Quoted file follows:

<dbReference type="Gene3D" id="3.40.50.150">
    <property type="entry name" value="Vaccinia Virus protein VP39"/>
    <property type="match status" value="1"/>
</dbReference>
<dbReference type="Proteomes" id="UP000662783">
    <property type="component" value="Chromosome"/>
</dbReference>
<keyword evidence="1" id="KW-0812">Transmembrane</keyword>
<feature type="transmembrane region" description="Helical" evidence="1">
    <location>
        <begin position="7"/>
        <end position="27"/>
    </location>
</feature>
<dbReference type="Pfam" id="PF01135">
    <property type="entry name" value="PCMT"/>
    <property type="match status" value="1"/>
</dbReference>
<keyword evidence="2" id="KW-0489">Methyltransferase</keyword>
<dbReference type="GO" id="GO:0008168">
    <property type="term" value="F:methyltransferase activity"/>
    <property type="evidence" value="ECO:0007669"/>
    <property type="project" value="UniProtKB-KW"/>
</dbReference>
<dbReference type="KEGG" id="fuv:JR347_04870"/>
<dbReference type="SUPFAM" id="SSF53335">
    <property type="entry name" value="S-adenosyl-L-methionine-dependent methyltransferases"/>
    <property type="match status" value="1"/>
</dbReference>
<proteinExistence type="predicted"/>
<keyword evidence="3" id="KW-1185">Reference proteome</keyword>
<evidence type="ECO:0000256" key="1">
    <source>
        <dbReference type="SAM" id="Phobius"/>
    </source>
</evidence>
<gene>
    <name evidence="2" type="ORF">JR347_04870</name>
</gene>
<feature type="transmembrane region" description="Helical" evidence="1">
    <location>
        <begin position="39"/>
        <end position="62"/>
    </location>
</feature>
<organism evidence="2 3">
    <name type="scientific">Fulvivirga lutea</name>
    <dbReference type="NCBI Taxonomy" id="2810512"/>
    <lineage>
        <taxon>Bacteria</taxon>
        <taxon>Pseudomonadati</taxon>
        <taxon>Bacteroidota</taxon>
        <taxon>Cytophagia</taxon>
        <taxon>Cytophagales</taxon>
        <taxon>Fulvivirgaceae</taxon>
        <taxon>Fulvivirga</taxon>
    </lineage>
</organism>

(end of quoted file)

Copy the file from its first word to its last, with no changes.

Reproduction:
<dbReference type="Gene3D" id="3.40.50.150">
    <property type="entry name" value="Vaccinia Virus protein VP39"/>
    <property type="match status" value="1"/>
</dbReference>
<dbReference type="Proteomes" id="UP000662783">
    <property type="component" value="Chromosome"/>
</dbReference>
<keyword evidence="1" id="KW-0812">Transmembrane</keyword>
<feature type="transmembrane region" description="Helical" evidence="1">
    <location>
        <begin position="7"/>
        <end position="27"/>
    </location>
</feature>
<dbReference type="Pfam" id="PF01135">
    <property type="entry name" value="PCMT"/>
    <property type="match status" value="1"/>
</dbReference>
<keyword evidence="2" id="KW-0489">Methyltransferase</keyword>
<dbReference type="GO" id="GO:0008168">
    <property type="term" value="F:methyltransferase activity"/>
    <property type="evidence" value="ECO:0007669"/>
    <property type="project" value="UniProtKB-KW"/>
</dbReference>
<dbReference type="KEGG" id="fuv:JR347_04870"/>
<dbReference type="SUPFAM" id="SSF53335">
    <property type="entry name" value="S-adenosyl-L-methionine-dependent methyltransferases"/>
    <property type="match status" value="1"/>
</dbReference>
<proteinExistence type="predicted"/>
<keyword evidence="3" id="KW-1185">Reference proteome</keyword>
<evidence type="ECO:0000256" key="1">
    <source>
        <dbReference type="SAM" id="Phobius"/>
    </source>
</evidence>
<gene>
    <name evidence="2" type="ORF">JR347_04870</name>
</gene>
<feature type="transmembrane region" description="Helical" evidence="1">
    <location>
        <begin position="39"/>
        <end position="62"/>
    </location>
</feature>
<organism evidence="2 3">
    <name type="scientific">Fulvivirga lutea</name>
    <dbReference type="NCBI Taxonomy" id="2810512"/>
    <lineage>
        <taxon>Bacteria</taxon>
        <taxon>Pseudomonadati</taxon>
        <taxon>Bacteroidota</taxon>
        <taxon>Cytophagia</taxon>
        <taxon>Cytophagales</taxon>
        <taxon>Fulvivirgaceae</taxon>
        <taxon>Fulvivirga</taxon>
    </lineage>
</organism>